Your Look and Your Brand Seal the Deal
Consider this stunning statistic: 75% of consumers judge you based on your website.
So what does your author website look like? For some of you, this might be a bigger issue – it might mean an entire website overhaul.
But if you’re serious about your writing career, and determining how to market a book for long term success, it might be time to look at this.
Your brand, how you show up in the world, is everything when it comes to building your reputation online. Whether you’re selling fiction or non-fiction – your website might be an extension of your business, or a way to build your fiction writing career.
Regardless of what your book marketing goals are, your website should be an extension of that brand, the “look” that is distinctly you.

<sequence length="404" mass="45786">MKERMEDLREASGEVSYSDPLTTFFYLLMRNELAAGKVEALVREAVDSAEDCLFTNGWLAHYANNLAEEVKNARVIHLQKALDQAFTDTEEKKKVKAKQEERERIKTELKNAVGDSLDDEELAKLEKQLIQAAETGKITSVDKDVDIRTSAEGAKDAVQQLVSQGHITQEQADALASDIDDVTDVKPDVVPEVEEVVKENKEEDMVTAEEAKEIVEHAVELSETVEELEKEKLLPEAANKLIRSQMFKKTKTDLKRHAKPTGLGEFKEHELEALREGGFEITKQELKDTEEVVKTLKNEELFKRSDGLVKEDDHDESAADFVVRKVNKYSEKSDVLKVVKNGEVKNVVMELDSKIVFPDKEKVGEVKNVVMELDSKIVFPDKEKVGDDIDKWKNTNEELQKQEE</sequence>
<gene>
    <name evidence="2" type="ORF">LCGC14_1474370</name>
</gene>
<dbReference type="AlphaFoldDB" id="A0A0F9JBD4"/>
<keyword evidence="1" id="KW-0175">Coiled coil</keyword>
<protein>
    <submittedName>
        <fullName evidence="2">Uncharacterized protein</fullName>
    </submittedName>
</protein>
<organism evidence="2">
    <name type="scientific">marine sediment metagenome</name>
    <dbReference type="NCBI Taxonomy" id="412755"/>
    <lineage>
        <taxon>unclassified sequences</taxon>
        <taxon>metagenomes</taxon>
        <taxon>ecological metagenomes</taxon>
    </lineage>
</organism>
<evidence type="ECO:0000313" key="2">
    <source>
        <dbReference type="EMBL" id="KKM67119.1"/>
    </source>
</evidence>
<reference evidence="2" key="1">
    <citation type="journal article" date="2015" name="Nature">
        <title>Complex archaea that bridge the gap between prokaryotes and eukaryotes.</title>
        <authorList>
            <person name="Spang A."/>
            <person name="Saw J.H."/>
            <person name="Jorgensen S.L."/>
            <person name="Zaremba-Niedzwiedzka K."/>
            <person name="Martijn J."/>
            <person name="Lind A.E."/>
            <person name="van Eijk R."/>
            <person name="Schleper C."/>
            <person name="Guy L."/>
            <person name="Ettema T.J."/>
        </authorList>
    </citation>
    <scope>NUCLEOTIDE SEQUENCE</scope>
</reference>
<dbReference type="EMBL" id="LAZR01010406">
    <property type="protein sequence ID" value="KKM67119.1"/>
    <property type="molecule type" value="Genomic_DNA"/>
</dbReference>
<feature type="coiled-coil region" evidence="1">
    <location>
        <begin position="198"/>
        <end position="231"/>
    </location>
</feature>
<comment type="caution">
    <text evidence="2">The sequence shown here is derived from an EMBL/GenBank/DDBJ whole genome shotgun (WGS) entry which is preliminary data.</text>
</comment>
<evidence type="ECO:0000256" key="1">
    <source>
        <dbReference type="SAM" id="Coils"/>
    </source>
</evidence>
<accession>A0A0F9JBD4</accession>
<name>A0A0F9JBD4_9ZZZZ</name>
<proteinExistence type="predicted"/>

Branding is sort of a tricky term, because it means a lot of things. But when it comes to your website it’s really a visual representation of who you are. What your author-self looks like.
In the end, it’s really your resume.
Websites are fantastic tools, and if used correctly websites can really help to drive sales and keep your readers coming back.
Sometimes it only takes small tweaks to spruce up your website.
If you aren’t sure how well your website is doing, and before you dig into these changes I recommend adding Google Analytics to your website. It’s really easy to do and the tiny bit of code is a super simple addition.
Many site design resources like WordPress have easy instruction or plug ins to help install this.
The reason you want to this is it’ll enable you to get a better sense of your traffic and how long people are staying on your site and where folks are coming from!
Author websites can be complex, but there’s a lot of help out there that’s really simplified much of the process, making it even easier to create a website that drives traffic, and helps you make smart decisions about how to market a book in today’s retail landscape.
Resources and Free Downloads
Statistics I quoted were found in this piece: https://www.sweor.com/firstimpressions